Meyersohn enjoyed having members of the Emerson basketball team volunteering their time before their season began.

“It’s so much fun seeing a group of college kids come through. There’s a lot being asked of college student-athletes—academics and athletics, watching film, workouts, and everything else,” he said. “For them to come and volunteer says a lot. Kids are really excited to see college athletes in the flesh. A lot of our kids talk about wanting to play in college one day, and now they’re getting the chance to hang out with college athletes live and in-person.”

Sophomore guard Brendan McNamara noted how the outing was a “great team bonding experience.”

“It’s always about giving back to the community,” he added. “And there’s a lot of young kids aspiring to both play college basketball and continue to take basketball seriously. Using our experience and basketball knowledge to give back is an opportunity that I’m glad we seized, and [I] hope we can do more of it in the future.”

Gardiner still hopes to be involved with the camp in some capacity, even as the team’s season begins.

“I’m definitely still interested in helping [Meyersohn] out with different aspects, even if I can’t get there physically,” he said. “I hope to be able to help promote his camp, market it, [and] do whatever I can to help this camp out.”

Going forward, Meyersohn outlined the main goals he has for Cambridge Basketball Lab.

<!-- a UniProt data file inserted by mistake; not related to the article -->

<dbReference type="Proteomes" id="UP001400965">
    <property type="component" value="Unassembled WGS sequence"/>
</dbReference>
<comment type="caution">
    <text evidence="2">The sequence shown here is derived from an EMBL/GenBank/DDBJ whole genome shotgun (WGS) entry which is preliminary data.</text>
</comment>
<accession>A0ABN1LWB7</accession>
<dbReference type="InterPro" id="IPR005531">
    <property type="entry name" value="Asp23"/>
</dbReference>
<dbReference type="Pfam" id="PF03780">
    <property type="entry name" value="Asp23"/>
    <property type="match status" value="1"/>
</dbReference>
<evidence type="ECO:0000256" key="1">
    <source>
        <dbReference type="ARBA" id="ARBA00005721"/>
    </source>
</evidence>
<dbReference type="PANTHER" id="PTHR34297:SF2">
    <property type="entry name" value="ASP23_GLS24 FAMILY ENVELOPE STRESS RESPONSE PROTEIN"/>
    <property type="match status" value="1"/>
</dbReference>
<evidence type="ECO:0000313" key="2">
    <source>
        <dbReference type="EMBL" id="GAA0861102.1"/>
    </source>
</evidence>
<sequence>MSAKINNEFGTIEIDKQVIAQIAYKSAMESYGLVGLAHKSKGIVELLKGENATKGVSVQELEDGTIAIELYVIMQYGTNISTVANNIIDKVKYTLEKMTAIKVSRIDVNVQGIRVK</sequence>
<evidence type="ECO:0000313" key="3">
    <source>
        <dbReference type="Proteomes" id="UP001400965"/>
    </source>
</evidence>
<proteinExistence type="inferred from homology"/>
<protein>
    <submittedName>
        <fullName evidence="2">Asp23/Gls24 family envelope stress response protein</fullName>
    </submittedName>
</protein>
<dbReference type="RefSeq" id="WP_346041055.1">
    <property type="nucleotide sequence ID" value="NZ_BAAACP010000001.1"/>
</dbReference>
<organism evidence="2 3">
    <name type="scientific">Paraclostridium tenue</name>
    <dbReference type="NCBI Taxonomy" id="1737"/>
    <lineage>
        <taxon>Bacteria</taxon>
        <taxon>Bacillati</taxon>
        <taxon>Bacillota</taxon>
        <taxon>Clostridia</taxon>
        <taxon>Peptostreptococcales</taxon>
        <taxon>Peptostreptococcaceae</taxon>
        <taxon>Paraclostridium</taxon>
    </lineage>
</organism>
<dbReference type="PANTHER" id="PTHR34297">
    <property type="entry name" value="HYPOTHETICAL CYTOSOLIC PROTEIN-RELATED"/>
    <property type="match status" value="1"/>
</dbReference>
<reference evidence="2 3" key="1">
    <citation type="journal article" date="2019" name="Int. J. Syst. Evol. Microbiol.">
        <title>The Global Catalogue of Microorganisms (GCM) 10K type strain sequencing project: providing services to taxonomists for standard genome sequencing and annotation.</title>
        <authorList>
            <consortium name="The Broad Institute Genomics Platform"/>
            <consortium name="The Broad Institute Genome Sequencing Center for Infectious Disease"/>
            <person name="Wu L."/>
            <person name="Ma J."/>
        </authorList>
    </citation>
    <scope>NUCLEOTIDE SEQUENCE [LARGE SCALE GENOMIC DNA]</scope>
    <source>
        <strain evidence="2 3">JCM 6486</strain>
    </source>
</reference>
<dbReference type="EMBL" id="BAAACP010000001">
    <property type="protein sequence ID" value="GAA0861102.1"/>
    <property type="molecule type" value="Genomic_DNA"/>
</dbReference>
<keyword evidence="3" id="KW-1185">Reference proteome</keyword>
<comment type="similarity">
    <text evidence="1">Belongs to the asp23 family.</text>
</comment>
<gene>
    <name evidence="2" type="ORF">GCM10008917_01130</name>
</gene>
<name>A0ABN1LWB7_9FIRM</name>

“I want to have a permanent home, where we can invest in shooting machines and other state-of-the-art equipment where kids know they can come all the time,” he said. “And continue to build on the number of hours, the number of kids we serve, and do a better and better job of taking care of our young people.”

Still, he wants Emerson Basketball to remain involved with the program.

“The high school season is about to start, maybe there’s ways to come over and do some work,” he suggested. “And throughout the year and for years to come, we’d love to continue to develop the relationship between Emerson and Cambridge Basketball Lab to see ways for it to grow.”

Meyersohn encouraged those interested in supporting the program to donate at their website, CambridgeBasketballLab.org.

“It means a lot to us,” he said. “Every 100 dollars is an extra hour that we’re able to pay a full coaching staff to be here to serve our kids.”

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About the Contributor
Jordan Pagkalinawan
Jordan Pagkalinawan, Kasteel Well Bureau Chief
Jordan Pagkalinawan (he/him) hails from Burbank, California, and serves as The Beacon’s Kasteel Well Bureau Chief. A sophomore journalism student with a minor in Sports Communication, he was the sports editor for the Fall 2023 semester and a sports staff writer for most of his first year. Overseeing The Beacon’s operations in the Netherlands, Jordan is committed to elevating high-quality pieces of narrative and multimedia journalism. When he isn’t working for the Beacon, Jordan can be found listening to various genres of music, playing, watching, and writing about basketball, and exploring local bookstores and cafes.